Ring adds end-to-end encryption – With the new function, Ring ensures that the images from doorbells and video cameras are protected from the product to the user’s device (think of a smartphone, for example). This means that no one can intercept the stream and can therefore watch with you. The function, which ended September announced, is now rolling out as a technical preview and is available for eight devices.
Ring focuses more on security as Ring adds end-to-end encryption
This is a wise move from Ring. The company says it will not view customer images without permission – but it is technically possible. In the past, the manufacturer has been accused of the idea of watching customers; and the fact that the company can provide camera images to the police on request is not a pleasant thought for many people either.
With end-to-end encryption, many problems are solved because Ring is then no longer able to intercept the stream. This does mean that new problems are emerging. But for people who value privacy (and still use smart home products), that may be a sacrifice they are only too happy to make. For example, the Amazon Echo Show, a smart display, stop showing the images when you ask for it. The Echo Show does not support encryption.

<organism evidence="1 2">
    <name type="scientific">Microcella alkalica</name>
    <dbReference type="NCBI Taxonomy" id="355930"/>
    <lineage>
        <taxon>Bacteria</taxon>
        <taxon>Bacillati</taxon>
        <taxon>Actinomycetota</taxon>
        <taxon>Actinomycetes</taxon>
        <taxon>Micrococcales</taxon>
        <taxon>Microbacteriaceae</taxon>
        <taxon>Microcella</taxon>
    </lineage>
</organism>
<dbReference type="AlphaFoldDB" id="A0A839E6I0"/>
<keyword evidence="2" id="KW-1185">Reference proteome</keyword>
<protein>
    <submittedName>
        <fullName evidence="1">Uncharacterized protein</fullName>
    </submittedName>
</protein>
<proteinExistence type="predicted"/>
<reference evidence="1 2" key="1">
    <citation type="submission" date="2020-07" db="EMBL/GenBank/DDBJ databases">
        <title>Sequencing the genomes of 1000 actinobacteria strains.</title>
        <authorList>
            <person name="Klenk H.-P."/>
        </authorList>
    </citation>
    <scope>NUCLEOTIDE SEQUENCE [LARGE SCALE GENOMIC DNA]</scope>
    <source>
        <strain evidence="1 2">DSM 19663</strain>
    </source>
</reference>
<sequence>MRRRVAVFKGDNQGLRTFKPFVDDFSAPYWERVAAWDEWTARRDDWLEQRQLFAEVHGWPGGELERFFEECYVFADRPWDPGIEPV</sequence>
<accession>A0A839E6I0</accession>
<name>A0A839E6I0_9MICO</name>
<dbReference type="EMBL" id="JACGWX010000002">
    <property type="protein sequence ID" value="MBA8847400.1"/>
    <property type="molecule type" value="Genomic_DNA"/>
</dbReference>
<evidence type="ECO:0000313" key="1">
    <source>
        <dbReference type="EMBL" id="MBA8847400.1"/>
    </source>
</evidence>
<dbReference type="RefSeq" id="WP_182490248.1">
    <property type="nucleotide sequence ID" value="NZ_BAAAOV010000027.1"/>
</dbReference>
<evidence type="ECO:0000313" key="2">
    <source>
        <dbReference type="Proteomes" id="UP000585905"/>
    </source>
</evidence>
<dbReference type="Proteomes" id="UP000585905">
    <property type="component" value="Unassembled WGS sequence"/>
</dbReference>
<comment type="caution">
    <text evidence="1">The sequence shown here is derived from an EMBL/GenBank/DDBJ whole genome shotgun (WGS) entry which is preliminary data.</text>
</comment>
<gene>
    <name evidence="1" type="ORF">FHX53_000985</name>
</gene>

In addition, video sharing takes a little longer. Previously you could share them very easily, but now you have to download and upload videos manually before another can get their hands on them.
Initially, encryption is only available for non-battery-powered products. Such cameras and video doorbells are able to arrange many things locally, on the hardware of the product, while products that work on a battery shift a lot of work to the cloud. And then it is not possible to realize the encryption. It is also true that you do not need to have a subscription for this. The condition is: you must live in the US to participate in the preview. Ultimately, the function must also come to Europe and of course the Netherlands.